Employers should prepare for law changes

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As the Labour government moves towards its proposed changes to the Employment Relations Act, employers will need to adjust their sails to keep on course.

Submissions closed on March 30 and in April numerous parties were given the ability to speak in front of the Education and Workforce Select Committee which is considering the Government’s, Employment Relations Amendment Bill. 

Depending on who you listen to, the proposed changes will restore power to workers or disrupt business and damage important industries such as tourism. 

Irrespective of the outcomes that will eventually become public during this year, employers will need to make changes to their business to be compliant. What is the likely change that might impact your business?

1. Trial Periods – signals suggest that there will be some capping of who can use the trial period in future – businesses with less than 20 staff or potentially even less than 50 staff. Whatever the number in the end you may want to take this opportunity to review your hiring practices. Rather than using the trial period to make hasty hiring decisions – consider training all your recruiting leaders on best practice techniques. Yes, there is a talent shortage but at the end of the day it’s better to hire the right person every single time – trial period or not. Upskilling your decision-makers on the best way to attract and retain the right people for your team will always pay off in the end. You don’t need a full HR department to hire the best people, you just need great skills in the team you have.

2. Union Memberships and Relationships – love ‘em or loathe them, proposed changes under the Act will require a more collaborative approach with Unions.  From a hiring perspective, if you have a collective employment agreement in place, you will need to roll-back your previous administration processes to bring new staff on board.  Among other things this will mean offering the collective agreement for the first 30 days of employment – whether they are a union member or not. Our view has always been to build a mutual relationship of trust with Unions – so rather than immediately thinking combative, perhaps this ERA Amendment is an opportunity to refresh your thinking?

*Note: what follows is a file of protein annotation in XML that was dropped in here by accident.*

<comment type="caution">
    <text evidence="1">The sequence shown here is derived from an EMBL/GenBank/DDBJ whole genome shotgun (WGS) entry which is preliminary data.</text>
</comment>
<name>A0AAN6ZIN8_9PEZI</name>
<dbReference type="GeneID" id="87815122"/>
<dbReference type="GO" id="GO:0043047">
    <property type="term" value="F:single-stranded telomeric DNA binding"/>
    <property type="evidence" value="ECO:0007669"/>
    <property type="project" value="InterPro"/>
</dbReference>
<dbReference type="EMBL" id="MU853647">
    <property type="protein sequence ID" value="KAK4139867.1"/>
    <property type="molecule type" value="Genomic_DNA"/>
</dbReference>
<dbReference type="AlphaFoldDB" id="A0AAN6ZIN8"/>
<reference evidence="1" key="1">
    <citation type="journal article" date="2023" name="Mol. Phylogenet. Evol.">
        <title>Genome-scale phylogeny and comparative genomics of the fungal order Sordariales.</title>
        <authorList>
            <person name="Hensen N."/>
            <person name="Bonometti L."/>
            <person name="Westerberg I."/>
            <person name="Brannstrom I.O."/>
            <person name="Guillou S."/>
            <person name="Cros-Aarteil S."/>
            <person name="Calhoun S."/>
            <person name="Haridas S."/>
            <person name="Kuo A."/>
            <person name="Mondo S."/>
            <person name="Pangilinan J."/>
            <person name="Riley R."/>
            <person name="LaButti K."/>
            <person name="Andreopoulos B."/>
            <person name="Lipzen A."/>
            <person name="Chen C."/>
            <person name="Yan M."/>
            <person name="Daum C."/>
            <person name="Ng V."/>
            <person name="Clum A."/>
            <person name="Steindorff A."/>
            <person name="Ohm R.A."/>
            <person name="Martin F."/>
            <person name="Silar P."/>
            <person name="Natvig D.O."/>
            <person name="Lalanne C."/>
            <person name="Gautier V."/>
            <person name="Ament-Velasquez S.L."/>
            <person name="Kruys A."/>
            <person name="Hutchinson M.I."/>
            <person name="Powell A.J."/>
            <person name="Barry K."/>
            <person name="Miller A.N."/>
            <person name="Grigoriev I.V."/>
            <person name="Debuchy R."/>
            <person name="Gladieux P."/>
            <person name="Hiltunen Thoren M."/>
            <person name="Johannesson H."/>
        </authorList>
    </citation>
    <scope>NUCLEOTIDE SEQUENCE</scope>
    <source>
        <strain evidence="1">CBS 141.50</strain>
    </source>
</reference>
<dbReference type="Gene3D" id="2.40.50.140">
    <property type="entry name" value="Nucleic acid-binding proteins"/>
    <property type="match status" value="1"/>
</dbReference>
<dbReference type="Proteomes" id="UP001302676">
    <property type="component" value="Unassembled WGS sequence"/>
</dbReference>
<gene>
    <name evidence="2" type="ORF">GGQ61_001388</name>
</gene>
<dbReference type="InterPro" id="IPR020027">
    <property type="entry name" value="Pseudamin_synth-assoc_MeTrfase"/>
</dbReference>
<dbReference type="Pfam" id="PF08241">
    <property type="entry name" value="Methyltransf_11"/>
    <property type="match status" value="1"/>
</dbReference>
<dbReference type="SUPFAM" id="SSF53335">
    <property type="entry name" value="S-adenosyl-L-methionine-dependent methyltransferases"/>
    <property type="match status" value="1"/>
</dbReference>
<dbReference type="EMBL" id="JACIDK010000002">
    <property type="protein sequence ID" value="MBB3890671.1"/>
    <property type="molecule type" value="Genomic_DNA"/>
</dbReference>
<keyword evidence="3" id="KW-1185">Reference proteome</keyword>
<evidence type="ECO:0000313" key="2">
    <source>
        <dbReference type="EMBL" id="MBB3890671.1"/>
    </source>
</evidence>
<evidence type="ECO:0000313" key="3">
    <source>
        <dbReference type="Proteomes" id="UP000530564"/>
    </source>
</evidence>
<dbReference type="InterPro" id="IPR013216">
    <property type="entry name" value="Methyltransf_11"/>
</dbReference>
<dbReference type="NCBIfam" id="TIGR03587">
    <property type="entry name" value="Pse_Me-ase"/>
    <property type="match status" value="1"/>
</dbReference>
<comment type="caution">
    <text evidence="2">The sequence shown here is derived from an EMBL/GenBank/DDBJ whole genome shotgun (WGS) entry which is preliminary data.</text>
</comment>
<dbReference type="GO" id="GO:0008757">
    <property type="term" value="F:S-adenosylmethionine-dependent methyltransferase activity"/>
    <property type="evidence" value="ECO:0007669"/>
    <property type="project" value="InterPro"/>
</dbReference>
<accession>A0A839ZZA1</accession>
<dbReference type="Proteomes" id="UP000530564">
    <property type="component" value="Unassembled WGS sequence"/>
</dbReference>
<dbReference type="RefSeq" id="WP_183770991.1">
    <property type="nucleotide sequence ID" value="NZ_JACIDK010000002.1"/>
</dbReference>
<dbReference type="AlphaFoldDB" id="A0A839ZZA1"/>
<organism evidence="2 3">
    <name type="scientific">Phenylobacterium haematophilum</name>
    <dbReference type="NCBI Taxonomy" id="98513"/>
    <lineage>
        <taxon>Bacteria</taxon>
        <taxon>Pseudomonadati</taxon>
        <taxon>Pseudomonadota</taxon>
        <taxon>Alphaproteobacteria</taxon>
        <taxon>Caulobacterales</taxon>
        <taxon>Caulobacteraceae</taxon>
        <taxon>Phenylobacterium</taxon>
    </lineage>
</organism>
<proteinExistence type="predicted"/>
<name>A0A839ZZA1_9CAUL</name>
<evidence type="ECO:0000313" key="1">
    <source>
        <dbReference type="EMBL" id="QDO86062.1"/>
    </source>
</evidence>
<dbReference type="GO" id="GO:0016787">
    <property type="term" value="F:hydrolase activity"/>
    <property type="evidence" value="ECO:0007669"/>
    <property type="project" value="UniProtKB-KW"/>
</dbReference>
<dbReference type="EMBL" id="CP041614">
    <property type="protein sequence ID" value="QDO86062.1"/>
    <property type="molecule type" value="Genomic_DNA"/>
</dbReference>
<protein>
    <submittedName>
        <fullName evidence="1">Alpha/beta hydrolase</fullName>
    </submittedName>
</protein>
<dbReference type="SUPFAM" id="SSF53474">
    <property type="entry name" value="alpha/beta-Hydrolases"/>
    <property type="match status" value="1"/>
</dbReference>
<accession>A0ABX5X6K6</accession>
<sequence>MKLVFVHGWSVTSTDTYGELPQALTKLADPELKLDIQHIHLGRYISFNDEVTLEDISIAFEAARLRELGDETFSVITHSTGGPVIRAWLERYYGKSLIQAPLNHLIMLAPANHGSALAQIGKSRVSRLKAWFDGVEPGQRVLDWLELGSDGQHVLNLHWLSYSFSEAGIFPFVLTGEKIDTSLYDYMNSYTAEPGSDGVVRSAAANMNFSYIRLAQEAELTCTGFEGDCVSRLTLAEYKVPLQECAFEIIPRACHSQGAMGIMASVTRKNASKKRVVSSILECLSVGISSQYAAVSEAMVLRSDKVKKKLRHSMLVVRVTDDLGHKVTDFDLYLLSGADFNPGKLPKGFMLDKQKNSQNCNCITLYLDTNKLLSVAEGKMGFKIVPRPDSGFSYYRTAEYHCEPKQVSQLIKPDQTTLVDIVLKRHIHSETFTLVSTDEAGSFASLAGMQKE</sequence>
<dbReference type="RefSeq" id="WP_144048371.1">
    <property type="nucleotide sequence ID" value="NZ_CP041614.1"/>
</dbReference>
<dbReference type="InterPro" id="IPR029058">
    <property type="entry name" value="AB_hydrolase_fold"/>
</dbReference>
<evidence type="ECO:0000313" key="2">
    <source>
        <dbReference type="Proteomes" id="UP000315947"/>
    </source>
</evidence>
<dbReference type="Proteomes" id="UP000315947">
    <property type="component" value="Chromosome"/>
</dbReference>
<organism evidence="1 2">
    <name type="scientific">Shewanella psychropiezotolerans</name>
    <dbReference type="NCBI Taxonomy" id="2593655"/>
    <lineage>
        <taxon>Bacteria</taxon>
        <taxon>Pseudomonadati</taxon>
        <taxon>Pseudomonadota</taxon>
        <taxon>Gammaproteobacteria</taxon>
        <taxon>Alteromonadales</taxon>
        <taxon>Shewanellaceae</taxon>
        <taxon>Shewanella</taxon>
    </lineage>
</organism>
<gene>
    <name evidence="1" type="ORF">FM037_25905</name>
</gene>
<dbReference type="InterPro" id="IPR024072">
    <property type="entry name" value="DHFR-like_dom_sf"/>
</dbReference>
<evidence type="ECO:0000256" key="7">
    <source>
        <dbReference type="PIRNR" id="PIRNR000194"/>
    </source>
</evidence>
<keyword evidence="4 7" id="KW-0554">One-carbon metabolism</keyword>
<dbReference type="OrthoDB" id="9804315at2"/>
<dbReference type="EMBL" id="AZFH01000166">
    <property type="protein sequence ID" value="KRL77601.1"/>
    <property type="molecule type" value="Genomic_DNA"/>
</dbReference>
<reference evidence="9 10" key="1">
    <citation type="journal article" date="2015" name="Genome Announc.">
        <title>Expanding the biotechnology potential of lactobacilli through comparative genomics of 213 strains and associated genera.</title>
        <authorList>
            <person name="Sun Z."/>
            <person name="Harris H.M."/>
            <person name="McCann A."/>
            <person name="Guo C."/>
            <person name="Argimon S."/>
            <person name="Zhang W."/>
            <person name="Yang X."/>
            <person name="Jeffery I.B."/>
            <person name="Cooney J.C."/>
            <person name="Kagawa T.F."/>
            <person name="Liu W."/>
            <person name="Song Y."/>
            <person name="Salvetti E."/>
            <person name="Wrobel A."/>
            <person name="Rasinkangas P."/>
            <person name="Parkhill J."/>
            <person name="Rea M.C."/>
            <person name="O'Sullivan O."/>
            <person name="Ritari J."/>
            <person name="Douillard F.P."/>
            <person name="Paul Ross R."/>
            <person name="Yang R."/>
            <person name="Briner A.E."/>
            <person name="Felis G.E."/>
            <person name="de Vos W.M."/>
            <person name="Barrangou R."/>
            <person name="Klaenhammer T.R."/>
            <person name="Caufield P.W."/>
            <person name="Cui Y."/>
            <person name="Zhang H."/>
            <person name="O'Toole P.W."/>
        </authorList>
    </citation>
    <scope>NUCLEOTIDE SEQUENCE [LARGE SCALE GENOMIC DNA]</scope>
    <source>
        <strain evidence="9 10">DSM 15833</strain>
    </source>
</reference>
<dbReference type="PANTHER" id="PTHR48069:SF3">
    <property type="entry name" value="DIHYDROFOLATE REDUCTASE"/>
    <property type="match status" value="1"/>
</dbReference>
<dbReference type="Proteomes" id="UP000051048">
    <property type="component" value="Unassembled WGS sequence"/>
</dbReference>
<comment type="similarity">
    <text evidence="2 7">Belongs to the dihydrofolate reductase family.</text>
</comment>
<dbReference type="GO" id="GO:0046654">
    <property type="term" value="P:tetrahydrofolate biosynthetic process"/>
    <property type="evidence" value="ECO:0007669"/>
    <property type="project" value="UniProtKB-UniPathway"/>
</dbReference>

3. Rest and Meal Breaks – should the changes proceed, the amendment will look towards employers to reinstate set rest and meals breaks (with some limited exceptions). Many of our clients tell us they haven’t made many changes to how they allow staff to rest and recover in break times so it’s likely this change may not require a lot of energy.  However, if you are an employer who requires complete flexibility and planning rest and meals breaks is difficult – start thinking now how you can work with your employees to make appropriate accommodations in the day. Try not to think of rest and meal break as an interruption to productivity – but opportunities for your staff to breathe, rest and become more productive. From a wellbeing point of view, it’s very difficult for any human being to work tirelessly without good breaks during the day.

Lastly, our advice through any change in legislation that impacts on your business is the same. Legislation is the minimum you are required to abide by as an employer in New Zealand. But here’s the trick – ask yourself “what is the culture that I truly want to create in my business?” What will make employees want to come and work for you? What sort of business climate will engage and retain a great team? High performing teams and businesses don’t just happen by chance and they certainly don’t happen by the enforcement of legislation. It requires a deeper connection with your employees and a vision of what looks great in your business.

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About Author

Senga Allen

Human Resource specialist and managing director, Everest Group Ltd Waikato HR Specialists www.everestgroup.co.nz